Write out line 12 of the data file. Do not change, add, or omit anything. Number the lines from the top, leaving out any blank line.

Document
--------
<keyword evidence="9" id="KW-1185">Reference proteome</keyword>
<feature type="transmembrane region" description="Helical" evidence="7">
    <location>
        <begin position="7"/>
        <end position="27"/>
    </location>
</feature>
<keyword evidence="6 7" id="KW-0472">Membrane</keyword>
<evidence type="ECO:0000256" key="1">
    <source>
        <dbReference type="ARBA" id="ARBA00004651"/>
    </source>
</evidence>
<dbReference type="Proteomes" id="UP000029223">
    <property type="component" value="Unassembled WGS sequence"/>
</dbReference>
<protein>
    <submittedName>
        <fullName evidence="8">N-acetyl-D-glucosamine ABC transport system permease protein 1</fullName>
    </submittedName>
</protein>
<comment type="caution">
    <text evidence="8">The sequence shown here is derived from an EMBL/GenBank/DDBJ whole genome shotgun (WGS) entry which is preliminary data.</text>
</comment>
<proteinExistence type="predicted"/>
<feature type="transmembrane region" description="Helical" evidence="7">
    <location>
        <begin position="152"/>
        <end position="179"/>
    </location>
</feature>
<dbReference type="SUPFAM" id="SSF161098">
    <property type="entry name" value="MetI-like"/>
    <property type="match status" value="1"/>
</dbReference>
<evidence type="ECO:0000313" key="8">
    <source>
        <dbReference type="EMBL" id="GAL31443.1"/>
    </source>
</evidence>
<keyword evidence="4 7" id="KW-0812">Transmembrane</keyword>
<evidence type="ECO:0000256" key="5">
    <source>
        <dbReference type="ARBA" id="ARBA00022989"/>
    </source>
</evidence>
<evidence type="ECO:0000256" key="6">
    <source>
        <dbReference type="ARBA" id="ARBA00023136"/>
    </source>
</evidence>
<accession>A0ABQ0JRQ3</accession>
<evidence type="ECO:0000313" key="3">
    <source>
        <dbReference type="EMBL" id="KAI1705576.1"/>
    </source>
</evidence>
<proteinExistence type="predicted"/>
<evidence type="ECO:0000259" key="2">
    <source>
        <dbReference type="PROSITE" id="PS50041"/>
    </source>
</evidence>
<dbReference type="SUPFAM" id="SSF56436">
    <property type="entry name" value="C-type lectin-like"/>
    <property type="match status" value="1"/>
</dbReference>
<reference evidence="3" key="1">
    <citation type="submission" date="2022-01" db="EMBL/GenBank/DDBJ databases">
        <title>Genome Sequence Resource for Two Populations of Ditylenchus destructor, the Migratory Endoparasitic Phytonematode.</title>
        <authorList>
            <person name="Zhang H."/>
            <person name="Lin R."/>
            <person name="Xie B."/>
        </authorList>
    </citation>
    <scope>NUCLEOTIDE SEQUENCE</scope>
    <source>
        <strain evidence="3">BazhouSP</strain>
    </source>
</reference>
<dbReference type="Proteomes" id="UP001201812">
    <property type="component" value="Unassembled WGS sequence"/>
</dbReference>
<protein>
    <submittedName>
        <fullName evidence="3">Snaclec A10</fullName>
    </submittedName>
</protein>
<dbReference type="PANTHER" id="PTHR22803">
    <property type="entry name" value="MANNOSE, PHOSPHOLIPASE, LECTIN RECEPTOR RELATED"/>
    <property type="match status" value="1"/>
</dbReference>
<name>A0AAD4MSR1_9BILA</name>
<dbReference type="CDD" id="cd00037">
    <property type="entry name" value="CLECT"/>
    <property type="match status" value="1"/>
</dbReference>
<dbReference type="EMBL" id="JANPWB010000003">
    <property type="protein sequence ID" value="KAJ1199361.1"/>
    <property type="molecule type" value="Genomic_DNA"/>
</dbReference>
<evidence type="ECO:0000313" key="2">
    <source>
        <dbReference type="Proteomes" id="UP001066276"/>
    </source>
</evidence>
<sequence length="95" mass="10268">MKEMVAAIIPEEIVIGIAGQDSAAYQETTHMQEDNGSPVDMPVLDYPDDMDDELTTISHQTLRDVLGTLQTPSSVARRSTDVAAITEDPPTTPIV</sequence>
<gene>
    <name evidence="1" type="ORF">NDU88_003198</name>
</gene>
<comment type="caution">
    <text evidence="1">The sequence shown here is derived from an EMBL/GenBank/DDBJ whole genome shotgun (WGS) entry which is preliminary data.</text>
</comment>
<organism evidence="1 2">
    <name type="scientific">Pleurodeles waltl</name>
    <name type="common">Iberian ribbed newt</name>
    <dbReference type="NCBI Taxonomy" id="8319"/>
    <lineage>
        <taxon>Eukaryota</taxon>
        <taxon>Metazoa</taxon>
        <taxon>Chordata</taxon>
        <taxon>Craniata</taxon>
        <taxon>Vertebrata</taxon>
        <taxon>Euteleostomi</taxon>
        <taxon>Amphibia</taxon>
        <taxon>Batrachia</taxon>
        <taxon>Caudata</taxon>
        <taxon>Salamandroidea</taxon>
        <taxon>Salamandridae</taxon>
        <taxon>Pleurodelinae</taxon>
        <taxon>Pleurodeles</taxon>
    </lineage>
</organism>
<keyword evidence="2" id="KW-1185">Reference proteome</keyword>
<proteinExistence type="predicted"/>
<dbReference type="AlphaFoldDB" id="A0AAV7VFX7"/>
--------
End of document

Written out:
    </source>